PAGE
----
"The real challenge we have is to turn those remittances into productive remittances," Moreno said. "Instead of sending money to pay rent, you can buy a home. Instead of paying for health insurance, you can pay for your kid's education. But those kinds of things require the development of products that can be sold to immigrants here or people in Latin America. In Mexico, where a third of all the remittances are going, 50% of them are sent through bank accounts. But that's not the case in other countries."
Moreno said the IDB — which employs 2,000 people and has an annual budget of $400 million — must bring certain ongoing projects to completion, such as debt relief and the use of concessional resources. He added that the bank should also consider extending IDB membership to other countries beyond the current 47 members.
"Transpacific trade is the fastest-growing trade anywhere in the world. Last year, 53% of China's foreign investment went to Latin America," he said, revealing that the IDB is in "preliminary talks" to admit China as the institution's 48th member state.
Another important development is the rise of free-trade agreements, such as the one the United States signed last year with Moreno's native Colombia.
"During the years of the Bush administration, trade blocs have advanced a lot. Before, you only had Mexico," he explained. "Now, the U.S. has free-trade agreements with Central America, Chile, Colombia and Peru —10 countries in all. I think that's a real accomplishment. Look at NAFTA. The unemployment rate in Mexico really came down as a result of NAFTA. Today, unemployment there is around 2.5%, one of the lowest in the hemisphere."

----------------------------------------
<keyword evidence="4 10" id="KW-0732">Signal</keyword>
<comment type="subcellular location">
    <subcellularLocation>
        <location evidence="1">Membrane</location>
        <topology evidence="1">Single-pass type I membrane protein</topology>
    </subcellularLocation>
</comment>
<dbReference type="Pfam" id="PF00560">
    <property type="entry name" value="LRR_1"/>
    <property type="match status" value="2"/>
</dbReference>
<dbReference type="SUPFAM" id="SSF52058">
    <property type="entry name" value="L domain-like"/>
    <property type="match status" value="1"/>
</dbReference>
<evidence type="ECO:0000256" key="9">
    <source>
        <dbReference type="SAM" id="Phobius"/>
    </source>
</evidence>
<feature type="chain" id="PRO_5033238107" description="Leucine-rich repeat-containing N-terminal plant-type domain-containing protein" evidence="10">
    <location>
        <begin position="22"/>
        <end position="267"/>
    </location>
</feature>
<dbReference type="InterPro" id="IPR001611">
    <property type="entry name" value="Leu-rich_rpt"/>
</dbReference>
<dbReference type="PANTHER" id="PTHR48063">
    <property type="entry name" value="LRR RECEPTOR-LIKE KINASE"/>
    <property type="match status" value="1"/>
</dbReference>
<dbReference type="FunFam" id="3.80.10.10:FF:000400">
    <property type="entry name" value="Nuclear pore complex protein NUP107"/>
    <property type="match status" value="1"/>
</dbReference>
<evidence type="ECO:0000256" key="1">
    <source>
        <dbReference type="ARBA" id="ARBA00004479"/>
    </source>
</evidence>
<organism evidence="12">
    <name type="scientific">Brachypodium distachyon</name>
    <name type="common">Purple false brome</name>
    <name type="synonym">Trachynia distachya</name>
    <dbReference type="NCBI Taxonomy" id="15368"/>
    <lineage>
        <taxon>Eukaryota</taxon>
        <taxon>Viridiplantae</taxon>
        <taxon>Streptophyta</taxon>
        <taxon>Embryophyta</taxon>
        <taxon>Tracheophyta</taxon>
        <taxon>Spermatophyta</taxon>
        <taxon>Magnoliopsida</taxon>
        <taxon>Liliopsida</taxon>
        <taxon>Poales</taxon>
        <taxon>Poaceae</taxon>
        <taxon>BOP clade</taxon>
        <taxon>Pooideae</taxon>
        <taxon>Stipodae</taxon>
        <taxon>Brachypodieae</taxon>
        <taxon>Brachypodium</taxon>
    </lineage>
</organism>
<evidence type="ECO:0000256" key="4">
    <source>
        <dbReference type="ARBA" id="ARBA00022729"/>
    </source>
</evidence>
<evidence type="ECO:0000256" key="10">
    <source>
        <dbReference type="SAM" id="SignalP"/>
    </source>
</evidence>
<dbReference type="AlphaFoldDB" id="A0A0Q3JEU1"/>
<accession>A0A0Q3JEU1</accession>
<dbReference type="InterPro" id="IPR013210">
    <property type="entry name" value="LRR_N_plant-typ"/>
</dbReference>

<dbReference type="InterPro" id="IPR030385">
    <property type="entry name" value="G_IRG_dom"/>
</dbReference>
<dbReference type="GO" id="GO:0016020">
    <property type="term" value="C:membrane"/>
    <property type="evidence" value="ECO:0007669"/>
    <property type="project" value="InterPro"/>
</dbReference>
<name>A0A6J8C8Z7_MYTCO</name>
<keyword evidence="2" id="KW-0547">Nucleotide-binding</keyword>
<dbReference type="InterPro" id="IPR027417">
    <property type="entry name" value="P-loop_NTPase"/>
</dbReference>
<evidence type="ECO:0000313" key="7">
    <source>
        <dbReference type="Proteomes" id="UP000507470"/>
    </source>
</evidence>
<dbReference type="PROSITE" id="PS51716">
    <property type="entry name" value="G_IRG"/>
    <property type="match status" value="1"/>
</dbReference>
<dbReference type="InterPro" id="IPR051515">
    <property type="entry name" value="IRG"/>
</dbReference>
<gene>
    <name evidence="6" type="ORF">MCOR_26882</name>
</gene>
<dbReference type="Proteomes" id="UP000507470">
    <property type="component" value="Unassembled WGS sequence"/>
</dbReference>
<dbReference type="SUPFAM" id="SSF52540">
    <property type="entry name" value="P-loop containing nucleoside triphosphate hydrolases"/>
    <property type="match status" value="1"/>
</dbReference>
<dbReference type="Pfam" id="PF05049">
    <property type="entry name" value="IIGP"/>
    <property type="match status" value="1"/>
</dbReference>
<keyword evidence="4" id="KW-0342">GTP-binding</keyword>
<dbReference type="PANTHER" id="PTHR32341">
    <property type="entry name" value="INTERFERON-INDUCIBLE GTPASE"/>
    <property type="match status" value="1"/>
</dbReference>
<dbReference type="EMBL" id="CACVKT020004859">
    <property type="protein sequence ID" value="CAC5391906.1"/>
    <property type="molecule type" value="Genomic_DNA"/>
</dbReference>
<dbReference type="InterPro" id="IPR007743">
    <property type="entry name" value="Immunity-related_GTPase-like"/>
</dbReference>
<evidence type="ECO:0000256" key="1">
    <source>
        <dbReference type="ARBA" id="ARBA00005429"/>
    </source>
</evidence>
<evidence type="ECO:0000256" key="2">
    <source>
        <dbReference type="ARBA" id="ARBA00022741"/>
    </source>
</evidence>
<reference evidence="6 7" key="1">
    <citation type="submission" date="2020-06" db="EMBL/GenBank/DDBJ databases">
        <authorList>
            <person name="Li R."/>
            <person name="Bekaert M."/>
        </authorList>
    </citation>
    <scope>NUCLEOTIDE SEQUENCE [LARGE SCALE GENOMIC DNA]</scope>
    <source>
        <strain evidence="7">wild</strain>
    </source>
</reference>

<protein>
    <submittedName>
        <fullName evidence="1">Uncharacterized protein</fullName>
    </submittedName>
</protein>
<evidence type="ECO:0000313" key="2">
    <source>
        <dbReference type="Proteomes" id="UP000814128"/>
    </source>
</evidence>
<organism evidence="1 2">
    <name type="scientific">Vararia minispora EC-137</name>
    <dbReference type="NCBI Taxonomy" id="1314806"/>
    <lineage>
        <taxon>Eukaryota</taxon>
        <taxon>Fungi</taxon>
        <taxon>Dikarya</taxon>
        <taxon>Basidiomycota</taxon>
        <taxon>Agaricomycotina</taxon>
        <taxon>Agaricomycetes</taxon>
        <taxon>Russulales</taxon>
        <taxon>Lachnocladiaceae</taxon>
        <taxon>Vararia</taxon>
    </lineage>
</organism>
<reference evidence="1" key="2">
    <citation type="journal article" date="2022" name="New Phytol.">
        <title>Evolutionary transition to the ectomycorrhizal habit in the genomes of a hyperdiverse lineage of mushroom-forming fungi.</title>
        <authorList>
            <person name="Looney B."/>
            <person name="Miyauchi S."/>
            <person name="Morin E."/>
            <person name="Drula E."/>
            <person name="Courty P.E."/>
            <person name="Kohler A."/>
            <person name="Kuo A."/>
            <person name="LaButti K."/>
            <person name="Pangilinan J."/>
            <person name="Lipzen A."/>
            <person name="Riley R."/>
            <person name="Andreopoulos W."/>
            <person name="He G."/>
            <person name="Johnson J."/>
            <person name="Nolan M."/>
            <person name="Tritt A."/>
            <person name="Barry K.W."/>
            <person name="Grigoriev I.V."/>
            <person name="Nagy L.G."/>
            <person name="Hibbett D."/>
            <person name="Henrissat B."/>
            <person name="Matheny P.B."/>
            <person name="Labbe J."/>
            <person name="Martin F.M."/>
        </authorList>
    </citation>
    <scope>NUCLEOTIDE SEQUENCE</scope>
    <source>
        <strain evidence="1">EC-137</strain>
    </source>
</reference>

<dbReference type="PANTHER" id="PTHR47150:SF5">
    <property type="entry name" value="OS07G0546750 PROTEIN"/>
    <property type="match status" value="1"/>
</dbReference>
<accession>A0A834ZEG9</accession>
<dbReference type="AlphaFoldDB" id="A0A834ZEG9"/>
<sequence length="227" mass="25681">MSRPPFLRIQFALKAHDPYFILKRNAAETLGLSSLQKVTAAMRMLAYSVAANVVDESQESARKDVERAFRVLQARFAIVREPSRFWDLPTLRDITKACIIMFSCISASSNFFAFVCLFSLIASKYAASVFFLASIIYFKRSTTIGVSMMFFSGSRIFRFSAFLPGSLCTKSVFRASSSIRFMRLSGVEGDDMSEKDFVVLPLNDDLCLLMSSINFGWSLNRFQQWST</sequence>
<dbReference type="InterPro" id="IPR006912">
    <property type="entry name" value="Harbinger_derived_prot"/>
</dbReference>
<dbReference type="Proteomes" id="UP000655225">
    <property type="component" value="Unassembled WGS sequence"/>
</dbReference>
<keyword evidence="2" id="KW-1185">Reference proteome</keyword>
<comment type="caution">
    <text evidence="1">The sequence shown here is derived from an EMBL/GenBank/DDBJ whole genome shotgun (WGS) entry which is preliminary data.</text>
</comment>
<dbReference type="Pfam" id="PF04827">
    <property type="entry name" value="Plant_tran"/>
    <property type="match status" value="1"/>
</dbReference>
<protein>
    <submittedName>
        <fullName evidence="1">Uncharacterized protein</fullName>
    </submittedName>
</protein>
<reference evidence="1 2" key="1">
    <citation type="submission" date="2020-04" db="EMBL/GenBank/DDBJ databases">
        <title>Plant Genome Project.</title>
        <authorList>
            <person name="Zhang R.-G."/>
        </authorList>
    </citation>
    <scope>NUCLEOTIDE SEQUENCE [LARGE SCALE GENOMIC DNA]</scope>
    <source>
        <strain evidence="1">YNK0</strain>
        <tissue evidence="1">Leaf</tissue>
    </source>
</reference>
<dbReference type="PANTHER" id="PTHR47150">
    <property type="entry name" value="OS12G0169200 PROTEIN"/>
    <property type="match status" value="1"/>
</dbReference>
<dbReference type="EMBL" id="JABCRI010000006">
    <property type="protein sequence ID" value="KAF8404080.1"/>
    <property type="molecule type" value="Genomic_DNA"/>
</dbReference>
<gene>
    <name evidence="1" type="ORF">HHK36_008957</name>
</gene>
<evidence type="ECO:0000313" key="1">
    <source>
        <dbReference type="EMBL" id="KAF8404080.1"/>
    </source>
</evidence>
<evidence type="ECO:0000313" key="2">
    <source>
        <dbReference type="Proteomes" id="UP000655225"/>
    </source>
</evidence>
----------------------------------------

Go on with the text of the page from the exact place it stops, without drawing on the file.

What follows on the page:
Moreno said that even though the administration's much-hyped Free Trade of the Americas never came into being, "there's a real possibility of a successful Doha round" leading to hemisphere-wide free trade.
At present, the United States accounts for 30% of the IDB's shares and voting power, while Latin American and Caribbean countries collectively own 50%, European countries and Israel 11%, Japan 5% and Canada 4%.
"It's a very interesting makeup, in that 50% of the shares are in the hands of the lending countries," Moreno explained. "That's not the case with the World Bank or the IMF. This works more like a credit union of sorts."
Moreno said the IDB enjoys "tremendous recognition" as the premier lending institution in Latin America.
"The history of the IDB is very much intertwined with the last half-century of economic development in Latin America. In that context, the bank has done many things, and I've had a chance to travel to many countries where we lend to, and where we have our donors," he said.
On an average day, Moreno arrives at 8:30 a.m. and doesn't leave until 8 p.m. The day after our interview, Moreno flew off to El Salvador for a two-day trip and had only two days to recover before leaving again, this time for Ecuador.
"Travel is a very tough part of this job," he said. "When you're ambassador in Washington, most of your life is dedicated to what happens inside the Beltway. But when you're the president of the IDB, you've got to get outside the Beltway to the 26 countries where you have activities. That means constant demands on your time. The terrain is so different."
He adds: "Of course, Colombia is still my country and I work a lot here on advancing U.S.-Colombian relations, and I keep in touch with President Uribe."
Last year, he noted, the Colombian economy grew by 7%, despite the country's reputation for lawlessness, violence and drug trafficking.
"I think the violence in Colombia has forced people to be more aware of social needs and react better to crises. But at the same time, we have had uninterrupted growth for 70 years," he said. "There's a very deep feeling in Colombia that you don't fool around with economics."